On a recent weekend adventure in Glen Rose, we decided to check out the dinosaurs at Dinosaur World. I was a little skeptical about visiting, thinking it would be an expensive tourist trap with some plastic dinosaurs - boy, was I wrong. Dinosaur World is amazing and home to:
The entrance to Dinosaur World is pretty impressive with a huge wall and driveway entrance that's got six big dinosaurs climbing on it and the the door into the gift shop is guarded by a dinosaur skeleton and a huge dinosaur head with nasty looking teeth.
Once you get safely inside you're surrounded by a huge gift and souvenir shop with lots of dinosaur artifacts, beautiful gems, clothing, and more.
From there we walked into the dinosaur museum that is loaded with an assortment of real and cast prehistoric fossils. Informational panels along the walls have some interesting facts and answers to questions about dinosaurs - their size, enemies, habitat, eating habits, and lots more. Toward the end of museum is the motion and sound activated animatronics dinosaur display. Here is where the Amargasaurus, Coelophysis, Iguanodon, Parasaurolophus, Pteranodon, Stegosaurus, Tyrannosaurus Rex, Triceratops, and Velociraptor seem to come alive.
Outside the museum are some dinosaur skeletons and the Fossil Dig where kids dig for fossils in a specially stocked pit area that includes everything from shark teeth and gastropods to stingray barbs and Mosasaur teeth. Kids can select three of their favorites fossils to take home.
Kids will also like the Dino Gem Excavation where they choose a bag or bucket and run it through the mining sluice to see what treasures they have uncovered like real minerals, arrowheads, or gems - and they get to keep everything they find! They can also grab some tools and start digging for bones in the Bone Yard.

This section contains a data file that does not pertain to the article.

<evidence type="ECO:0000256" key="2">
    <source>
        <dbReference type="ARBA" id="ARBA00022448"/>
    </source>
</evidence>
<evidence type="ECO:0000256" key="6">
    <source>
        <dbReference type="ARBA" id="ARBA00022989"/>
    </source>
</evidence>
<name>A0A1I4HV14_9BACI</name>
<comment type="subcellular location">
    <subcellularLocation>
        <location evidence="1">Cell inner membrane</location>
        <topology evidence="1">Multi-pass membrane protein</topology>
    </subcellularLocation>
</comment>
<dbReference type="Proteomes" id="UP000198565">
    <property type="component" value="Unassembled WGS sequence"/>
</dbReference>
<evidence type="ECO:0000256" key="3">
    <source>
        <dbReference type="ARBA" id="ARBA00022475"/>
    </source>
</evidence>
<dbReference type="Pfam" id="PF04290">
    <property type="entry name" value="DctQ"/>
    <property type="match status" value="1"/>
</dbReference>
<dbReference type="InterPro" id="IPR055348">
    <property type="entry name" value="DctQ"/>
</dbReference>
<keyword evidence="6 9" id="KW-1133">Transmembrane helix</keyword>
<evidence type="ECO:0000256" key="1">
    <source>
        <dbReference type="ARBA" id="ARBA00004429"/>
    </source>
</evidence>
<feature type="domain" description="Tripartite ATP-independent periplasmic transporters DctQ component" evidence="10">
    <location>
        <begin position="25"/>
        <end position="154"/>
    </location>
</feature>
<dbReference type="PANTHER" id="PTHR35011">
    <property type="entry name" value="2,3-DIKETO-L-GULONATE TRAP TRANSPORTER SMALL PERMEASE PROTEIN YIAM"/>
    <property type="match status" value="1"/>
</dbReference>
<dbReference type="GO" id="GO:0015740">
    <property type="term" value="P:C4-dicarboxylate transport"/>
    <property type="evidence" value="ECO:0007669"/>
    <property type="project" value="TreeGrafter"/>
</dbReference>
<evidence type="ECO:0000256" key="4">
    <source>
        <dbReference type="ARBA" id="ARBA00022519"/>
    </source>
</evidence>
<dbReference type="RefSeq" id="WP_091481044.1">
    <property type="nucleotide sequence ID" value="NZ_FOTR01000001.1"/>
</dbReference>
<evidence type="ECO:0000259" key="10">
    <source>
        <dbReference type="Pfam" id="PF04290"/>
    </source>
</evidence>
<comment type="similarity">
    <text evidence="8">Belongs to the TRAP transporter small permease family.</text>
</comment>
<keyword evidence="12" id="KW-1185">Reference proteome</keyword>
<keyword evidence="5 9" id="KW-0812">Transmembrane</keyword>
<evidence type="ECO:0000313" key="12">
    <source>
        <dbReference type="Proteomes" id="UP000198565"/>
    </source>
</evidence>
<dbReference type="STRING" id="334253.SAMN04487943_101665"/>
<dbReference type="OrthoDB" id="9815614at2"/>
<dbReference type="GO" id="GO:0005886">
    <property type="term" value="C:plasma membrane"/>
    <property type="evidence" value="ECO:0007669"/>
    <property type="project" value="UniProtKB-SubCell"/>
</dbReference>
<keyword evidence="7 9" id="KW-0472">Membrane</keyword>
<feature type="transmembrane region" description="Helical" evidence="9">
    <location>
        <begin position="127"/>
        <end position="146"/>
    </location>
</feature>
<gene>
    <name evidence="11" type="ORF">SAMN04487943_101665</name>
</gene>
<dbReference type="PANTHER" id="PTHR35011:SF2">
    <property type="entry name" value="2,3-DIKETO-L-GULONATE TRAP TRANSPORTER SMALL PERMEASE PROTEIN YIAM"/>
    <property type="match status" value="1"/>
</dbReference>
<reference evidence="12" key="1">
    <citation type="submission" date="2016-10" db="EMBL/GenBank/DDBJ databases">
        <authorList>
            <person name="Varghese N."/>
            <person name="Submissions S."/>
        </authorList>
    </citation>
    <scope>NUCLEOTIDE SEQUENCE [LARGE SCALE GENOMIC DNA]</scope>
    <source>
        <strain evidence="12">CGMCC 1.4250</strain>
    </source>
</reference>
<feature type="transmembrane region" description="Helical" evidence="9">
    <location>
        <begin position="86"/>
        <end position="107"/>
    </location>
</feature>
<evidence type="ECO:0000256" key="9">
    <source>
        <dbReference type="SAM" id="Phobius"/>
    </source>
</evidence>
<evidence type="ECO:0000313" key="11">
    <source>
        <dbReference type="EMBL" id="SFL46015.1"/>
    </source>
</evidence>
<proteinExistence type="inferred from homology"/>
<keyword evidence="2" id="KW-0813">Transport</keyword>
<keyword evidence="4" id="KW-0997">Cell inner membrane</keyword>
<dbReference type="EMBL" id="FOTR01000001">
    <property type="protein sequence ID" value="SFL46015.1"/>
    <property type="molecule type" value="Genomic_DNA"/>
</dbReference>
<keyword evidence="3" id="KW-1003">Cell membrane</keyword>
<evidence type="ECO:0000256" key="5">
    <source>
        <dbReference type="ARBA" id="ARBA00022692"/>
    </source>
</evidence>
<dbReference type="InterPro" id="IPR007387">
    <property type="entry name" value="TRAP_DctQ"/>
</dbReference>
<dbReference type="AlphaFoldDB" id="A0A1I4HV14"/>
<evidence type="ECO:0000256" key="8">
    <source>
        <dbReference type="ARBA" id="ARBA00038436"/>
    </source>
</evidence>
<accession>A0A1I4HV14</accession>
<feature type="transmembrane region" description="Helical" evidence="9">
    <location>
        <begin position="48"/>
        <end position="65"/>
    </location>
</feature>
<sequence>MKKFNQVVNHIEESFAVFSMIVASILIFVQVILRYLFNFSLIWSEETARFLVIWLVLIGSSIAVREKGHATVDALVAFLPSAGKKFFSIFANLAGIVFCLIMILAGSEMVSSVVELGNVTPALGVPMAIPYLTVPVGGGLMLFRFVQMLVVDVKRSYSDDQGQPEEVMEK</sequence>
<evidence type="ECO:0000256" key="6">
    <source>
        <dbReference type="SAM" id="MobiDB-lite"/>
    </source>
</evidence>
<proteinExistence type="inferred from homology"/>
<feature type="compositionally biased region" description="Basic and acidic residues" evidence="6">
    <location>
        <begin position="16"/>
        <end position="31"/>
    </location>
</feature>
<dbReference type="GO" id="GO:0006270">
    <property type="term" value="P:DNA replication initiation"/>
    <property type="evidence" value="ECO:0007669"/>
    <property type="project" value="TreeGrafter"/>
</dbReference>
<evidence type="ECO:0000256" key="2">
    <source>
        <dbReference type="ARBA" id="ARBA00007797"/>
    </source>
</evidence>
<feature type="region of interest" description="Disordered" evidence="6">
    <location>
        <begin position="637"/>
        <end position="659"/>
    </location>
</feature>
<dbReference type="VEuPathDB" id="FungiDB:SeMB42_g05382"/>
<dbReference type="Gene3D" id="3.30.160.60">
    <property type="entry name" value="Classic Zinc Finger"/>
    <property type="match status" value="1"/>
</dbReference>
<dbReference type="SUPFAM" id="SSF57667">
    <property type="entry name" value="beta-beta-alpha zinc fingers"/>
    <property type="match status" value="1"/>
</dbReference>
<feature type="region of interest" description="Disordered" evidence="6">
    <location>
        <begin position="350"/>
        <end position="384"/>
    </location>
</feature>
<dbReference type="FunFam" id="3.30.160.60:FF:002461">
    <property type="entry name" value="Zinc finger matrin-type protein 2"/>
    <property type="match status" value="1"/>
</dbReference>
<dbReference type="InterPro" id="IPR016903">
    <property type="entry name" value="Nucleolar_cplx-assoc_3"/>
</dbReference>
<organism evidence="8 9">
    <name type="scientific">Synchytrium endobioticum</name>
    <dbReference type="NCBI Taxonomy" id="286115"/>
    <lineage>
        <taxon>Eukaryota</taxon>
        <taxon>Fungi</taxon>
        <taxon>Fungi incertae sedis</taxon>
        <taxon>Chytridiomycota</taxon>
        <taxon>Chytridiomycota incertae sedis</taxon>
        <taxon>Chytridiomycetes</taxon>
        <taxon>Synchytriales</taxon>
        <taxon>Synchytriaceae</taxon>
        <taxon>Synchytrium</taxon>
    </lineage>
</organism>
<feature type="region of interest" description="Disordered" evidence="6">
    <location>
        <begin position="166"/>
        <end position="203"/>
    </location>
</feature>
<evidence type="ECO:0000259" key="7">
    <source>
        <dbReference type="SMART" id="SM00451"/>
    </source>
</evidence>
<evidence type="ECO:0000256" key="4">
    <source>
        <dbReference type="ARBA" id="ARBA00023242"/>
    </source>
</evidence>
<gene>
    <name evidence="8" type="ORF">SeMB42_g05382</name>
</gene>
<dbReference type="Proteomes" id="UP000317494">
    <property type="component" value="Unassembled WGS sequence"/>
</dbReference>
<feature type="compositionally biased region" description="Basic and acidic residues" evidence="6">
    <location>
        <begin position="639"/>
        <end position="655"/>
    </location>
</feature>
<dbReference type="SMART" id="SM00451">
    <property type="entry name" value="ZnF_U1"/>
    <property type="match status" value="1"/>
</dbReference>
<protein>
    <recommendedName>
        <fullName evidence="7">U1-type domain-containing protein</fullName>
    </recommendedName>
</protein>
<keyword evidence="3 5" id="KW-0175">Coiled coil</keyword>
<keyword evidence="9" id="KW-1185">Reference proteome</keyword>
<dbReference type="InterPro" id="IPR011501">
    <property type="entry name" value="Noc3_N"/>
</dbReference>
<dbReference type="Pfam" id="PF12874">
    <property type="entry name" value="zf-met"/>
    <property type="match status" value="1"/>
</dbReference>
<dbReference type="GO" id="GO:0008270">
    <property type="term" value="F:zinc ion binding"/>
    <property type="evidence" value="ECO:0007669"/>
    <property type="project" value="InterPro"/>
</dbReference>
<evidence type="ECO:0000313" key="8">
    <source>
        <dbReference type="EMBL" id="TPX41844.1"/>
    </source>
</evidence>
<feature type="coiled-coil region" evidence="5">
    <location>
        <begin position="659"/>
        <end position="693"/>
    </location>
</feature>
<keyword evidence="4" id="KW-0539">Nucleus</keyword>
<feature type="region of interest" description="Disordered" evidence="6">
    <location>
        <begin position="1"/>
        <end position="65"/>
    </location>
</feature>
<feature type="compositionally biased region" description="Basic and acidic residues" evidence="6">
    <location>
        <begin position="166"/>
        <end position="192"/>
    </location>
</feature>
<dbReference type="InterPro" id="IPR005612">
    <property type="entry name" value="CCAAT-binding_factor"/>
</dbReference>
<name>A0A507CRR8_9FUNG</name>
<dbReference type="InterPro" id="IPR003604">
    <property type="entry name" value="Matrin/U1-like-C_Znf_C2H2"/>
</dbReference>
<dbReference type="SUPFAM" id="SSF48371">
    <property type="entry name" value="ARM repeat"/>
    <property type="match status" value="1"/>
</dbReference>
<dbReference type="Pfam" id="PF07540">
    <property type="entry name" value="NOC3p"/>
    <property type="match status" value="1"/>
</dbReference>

After all that, you should be ready for the half mile paved loop trail through the mesquite trees loaded with several species of dinosaurs. Every 50 yards or so there is a dinosaur exhibit set among the trees with life size dinosaurs and an interesting information plaque about that species. Very well done!
There are 42 different species scattered along the trail. The sizes (from two or three stories tall to the size of large dog), shapes, colors, and variety of dinosaurs on display was amazing. In the middle of the trail is a pond with some hungry fish waiting for you to feed them some food from the gift shop.
At the end of the trail is a picnic area (you can bring a cooler, snacks, and drinks) and a dinosaur playground.
Most likely your kids won't want to leave! If they need more, just down the road is Dinosaur Valley State Park which has a museum and dinosaur tracks in the Paluxy River that runs through the Park.